Obama pledges “limited” U.S. involvement in Libya

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In a televised address, President Obama defended U.S. intervention in Libya and promised to hand over leadership of the No Fly Zone and Libyan humanitarian efforts to NATO by today.

Following last week's dramatic bombing campaign - in which some claimed the damage to civilians went beyond the UN mandate - Obama proclaimed the tactical objectives of the UN Security Council authorized No Fly Zone a success. He said the campaign has reversed assaults against rebel-led cities by Gaddafi, who had threatened to show "no mercy" to the popular rebellion against his 40-year rule.

A new historical era opened three months ago with the popular uprisings in Tunisia and then Egypt, the first of the "Arab spring." As the International Peace Bureau says, "these rebellions brought hope to millions and youthful energy to societies suffering decades of repression, injustice, inequality, especially gender inequality and increasing economic hardship. The Libyan revolt was inspired by these largely nonviolent victories."

But the Libyan crisis rapidly became militarized and is now a full-scale civil war.

President Obama defended the UN intervention, which includes participation from the UK, France, Italy and some Arab League partners, on both strategic and humanitarian grounds and summarized the goals: to secure a UN mandate to protect civilians; stop Gaddafi's advancing army; prevent a massacre of rebels and establish a No Fly Zone.

The president emphasized, "We have accomplished these objectives consistent with the pledge...that America's role would be limited," that troops would not be put on the ground; that responsibility would be quickly transferred to partners.

Strategically, the president argued that a "horrific" massacre of the Libyan opposition would destabilize democratization efforts in both Egypt and Tunisia. It would give a nod to dictators that repressive methods were an acceptable remedy to the democratic upsurge and, that delaying, or failing to act would encourage the "darkest forms of dictatorship".

On the humanitarian side, the president asserted that the scale of carnage threatened by Gaddafi's use of force against his people would dwarf similar repressive efforts noted in Bahrain, Syria, and Yemen.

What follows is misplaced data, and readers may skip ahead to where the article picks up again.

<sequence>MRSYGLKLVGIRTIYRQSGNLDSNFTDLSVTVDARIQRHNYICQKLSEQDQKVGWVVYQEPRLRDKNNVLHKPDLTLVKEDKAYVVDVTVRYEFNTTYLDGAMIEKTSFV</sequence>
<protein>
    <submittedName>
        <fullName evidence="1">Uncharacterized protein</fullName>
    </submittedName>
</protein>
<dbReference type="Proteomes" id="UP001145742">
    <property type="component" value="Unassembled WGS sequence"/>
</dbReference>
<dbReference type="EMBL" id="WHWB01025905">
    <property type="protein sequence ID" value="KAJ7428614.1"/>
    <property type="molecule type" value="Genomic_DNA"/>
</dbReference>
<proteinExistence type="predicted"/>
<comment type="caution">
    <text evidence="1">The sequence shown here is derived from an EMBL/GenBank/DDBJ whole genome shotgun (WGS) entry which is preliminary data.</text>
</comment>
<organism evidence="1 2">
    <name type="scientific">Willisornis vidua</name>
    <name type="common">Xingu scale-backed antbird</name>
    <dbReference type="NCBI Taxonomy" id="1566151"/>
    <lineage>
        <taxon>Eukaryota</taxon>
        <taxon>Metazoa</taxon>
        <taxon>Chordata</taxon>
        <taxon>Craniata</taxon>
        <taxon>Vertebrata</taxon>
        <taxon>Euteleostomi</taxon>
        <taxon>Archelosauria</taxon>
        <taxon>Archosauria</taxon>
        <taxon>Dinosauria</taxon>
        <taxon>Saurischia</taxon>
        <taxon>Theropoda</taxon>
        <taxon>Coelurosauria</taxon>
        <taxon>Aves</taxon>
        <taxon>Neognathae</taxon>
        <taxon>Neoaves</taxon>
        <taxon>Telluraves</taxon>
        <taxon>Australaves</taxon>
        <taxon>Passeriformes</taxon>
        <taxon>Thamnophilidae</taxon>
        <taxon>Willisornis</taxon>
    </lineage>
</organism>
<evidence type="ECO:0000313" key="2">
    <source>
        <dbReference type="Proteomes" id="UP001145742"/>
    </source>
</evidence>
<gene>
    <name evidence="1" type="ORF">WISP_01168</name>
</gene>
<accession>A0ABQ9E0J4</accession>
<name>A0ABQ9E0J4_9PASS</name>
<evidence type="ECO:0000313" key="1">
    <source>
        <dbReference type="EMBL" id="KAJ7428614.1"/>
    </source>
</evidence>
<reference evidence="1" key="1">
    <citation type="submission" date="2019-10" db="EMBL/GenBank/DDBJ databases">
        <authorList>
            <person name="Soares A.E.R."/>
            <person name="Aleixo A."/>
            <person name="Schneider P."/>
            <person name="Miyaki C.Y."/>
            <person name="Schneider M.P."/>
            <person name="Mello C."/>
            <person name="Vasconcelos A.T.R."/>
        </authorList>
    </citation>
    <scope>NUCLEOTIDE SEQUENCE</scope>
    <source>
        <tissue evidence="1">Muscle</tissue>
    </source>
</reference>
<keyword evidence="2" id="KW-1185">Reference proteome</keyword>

To those who argue that U.S. action is marred by moral (and oil-interest) inconsistencies, the president replied that, in Libya, at this particular moment, international forces were faced with violence on a large scale; that the U.S. and allies had a unique ability to stop that violence: that an international mandate for action had been achieved; that a relatively broad coalition was prepared to join, including the support of Arab countries and a plea for help from the Libyan people themselves; and that the coalition had the ability to stop Gaddafi's forces without putting American troops on the ground.

The president was emphatic about distinguishing the international effort from "regime change" schemes, which he conceded have had a poor record of success.

Obama admitted that navigating the management of the current complex process without "taking over" a failed state - could be lengthy and uneven.

Following the speech, Secretary of State Clinton flew to London for a conference of foreign ministers of over 35 countries, including Turkey, as well as the top officials of NATO, the United Nations, the Arab League and African Union. The purpose will be to consider an acceptable strategy for maintaining the sovereignty and unity of Libya after Gaddafi. Proposals to assassinate, or "take out" Gaddafi have been rejected. No commitments have been made to supply the Libyan opposition with arms, but that idea is clearly still on the table.

A new twist has been added with the emergence of Al Qaeda as factor in the opposition. This new factor has sparked a fierce debate in Washington on whether to provide arms, reports the New York Times.

The peace movement has condemned the No Fly Zone and all military intervention. They have argued there were unexplored diplomatic alternatives: economic sanctions, electronic jamming or canceled gas and oil sales, for example.

To these critics, Obama argued that all diplomatic efforts were effectively exhausted once Gaddafi reneged on his "cease fire" claim by deploying air power and other atrocities against his own people.

The president closed with a defense of "American ideals" of freedom and leadership. Those ideals are unfortunately marred by the record of interventions that dominated the Cold War years, both Gulf wars and Afghanistan. Most of the dictators in the developing world -including, until recently, Gaddafi - have been "friends" to past U.S. imperial policies.

Nonetheless, President Obama has made a promise to steer a different course, and thus gives hope that we, and the peoples of the world, can find common ground and a more peaceful future.

Image: President Obama delivers speech on Libya. Courtesy White House.